A Lesson Learned

With the coming of summer, the village seemed to take on a new sense of liveliness. Hunters, often in groups of two or three, went out after seal, ugruk [large bearded seal], and caribou. Women spent much of their time fishing, butchering and distributing the game brought in by the men. More local residents moved out of their homes into summer tents. Those holding jobs chose locations close to their winter quarters, while those not so employed set up their tents at nearby fish camps. It was obvious from the amount of meat and fish brought back to the village that a significant amount of the daily intake of food was still derived from local sources. Families and relatives with fulltime hunters stored significant amounts of caribou, seal, ptarmigan and duck in ice cellars dug deep into the permafrost for later winter use. The rest relied more on meat, fish and canned vegetables obtained from the local native store. Caribou was always the preferred Native food and seal the least. As far as subsistence was concerned, older hunting and fishing skills seemed well maintained.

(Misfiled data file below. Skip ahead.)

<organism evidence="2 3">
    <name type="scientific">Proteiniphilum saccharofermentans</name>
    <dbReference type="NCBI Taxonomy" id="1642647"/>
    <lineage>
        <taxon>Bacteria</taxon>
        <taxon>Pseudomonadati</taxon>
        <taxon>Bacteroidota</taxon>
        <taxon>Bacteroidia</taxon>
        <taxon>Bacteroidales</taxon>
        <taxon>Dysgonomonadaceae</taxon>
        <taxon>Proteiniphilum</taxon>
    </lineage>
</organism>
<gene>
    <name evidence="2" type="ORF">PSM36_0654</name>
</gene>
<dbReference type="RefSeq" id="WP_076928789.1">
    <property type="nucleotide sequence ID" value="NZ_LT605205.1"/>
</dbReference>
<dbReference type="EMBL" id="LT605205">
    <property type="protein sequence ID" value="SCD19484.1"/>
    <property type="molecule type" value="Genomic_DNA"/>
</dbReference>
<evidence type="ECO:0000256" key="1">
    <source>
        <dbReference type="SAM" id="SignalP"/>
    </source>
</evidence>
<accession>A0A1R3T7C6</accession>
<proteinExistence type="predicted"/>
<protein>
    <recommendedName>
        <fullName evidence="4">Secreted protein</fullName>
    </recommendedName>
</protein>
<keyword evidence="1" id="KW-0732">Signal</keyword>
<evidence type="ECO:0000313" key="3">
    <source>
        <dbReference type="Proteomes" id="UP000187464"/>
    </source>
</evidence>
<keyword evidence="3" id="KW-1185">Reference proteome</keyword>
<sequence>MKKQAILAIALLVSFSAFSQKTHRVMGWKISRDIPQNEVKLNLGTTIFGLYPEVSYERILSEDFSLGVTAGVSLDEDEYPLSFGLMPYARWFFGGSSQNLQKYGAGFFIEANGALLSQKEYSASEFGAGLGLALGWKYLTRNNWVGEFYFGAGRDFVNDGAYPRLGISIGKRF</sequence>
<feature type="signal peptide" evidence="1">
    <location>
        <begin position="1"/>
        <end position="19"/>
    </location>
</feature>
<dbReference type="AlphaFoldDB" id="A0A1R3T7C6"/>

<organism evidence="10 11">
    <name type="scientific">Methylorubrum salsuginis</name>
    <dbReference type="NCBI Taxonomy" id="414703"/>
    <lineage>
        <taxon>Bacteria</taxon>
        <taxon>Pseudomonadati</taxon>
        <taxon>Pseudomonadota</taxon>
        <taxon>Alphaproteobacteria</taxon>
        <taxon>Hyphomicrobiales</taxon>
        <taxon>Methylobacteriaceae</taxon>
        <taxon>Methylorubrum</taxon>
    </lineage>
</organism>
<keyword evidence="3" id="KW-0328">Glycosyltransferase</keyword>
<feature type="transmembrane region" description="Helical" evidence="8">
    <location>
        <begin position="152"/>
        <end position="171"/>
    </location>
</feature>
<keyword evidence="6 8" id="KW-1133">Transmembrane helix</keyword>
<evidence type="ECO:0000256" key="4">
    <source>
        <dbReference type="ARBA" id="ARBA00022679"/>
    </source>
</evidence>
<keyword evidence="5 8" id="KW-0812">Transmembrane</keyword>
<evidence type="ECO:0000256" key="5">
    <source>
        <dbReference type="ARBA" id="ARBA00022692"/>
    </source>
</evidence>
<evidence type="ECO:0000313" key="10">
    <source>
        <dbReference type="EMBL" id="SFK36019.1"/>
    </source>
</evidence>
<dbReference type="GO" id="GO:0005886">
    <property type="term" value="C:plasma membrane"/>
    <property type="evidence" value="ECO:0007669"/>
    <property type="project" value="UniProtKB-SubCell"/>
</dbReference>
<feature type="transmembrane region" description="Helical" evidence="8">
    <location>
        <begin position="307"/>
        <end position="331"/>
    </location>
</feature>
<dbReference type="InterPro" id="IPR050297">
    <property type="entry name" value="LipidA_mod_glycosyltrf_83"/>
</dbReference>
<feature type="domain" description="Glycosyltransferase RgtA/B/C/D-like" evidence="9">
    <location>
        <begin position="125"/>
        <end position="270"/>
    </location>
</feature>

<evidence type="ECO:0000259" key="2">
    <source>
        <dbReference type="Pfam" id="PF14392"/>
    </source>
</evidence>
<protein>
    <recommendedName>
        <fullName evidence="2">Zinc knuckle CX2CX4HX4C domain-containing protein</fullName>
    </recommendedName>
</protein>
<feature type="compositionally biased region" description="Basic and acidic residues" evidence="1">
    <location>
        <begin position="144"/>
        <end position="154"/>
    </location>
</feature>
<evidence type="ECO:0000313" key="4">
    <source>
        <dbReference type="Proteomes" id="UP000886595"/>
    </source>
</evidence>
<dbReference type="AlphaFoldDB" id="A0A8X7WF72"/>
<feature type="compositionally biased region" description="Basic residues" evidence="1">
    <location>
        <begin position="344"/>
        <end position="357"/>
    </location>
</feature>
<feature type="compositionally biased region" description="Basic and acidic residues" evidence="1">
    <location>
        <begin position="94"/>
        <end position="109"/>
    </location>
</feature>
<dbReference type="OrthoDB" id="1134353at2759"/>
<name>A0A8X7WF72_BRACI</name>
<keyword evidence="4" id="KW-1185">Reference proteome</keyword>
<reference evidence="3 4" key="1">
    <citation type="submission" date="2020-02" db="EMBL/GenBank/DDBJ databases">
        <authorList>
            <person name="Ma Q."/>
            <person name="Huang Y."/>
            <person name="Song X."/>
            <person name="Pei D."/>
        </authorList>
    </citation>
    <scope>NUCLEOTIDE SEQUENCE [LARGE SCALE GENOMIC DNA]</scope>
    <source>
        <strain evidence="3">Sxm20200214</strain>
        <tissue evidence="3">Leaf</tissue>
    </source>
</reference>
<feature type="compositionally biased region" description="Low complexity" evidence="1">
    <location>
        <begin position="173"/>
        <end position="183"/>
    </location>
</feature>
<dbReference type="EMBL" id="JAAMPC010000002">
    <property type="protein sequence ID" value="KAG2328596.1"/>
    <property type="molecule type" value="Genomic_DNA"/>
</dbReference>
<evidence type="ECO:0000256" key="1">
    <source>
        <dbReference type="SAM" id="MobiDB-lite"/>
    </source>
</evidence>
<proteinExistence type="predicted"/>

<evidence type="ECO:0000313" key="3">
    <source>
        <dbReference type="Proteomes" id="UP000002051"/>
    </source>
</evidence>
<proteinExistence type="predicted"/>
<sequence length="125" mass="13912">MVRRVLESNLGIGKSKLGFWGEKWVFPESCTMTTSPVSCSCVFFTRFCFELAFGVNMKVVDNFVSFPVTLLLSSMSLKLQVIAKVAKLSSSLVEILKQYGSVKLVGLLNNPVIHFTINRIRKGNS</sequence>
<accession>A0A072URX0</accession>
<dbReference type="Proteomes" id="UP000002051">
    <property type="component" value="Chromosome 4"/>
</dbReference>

Iñupiat clothing, on the other hand, drew more on commercial outlets. Men typically wore leather or rubber-based shoepacks, wool or corduroy pants and jeans, sweater or western-style jacket, peaked cap and fur-trimmed parka. Women generally dressed in a long belted cloth atigi sufficiently large to accomodate a child on the back. Under this fur-trimmed cloth parka was worn either a fur lining or sweater and jeans. In winter, as I learned later, both men and women switched to highly efficient caribou or sealskin parkas. Sealskin pants and insulated clothing of commercial manufacture were also used for hunting trips, gathering ice blocks, and other outdoor activities. In addition, most Iñupiat had at least one smartly styled suit or dress which they wore to church or similar village gathering. Lipstick, make-up, and modern hair styles seemed especially popular among the younger set.

Several weeks after my arrival, I noticed that a number of Iñupiat men from Barrow had been flown in to work at the radar site. Some were newcomers while others were returning to an area in which they had lived previously. The influx of non-relatives, however, did not appear to be large enough to disrupt the close kinship and friendship ties characteristic of local residents.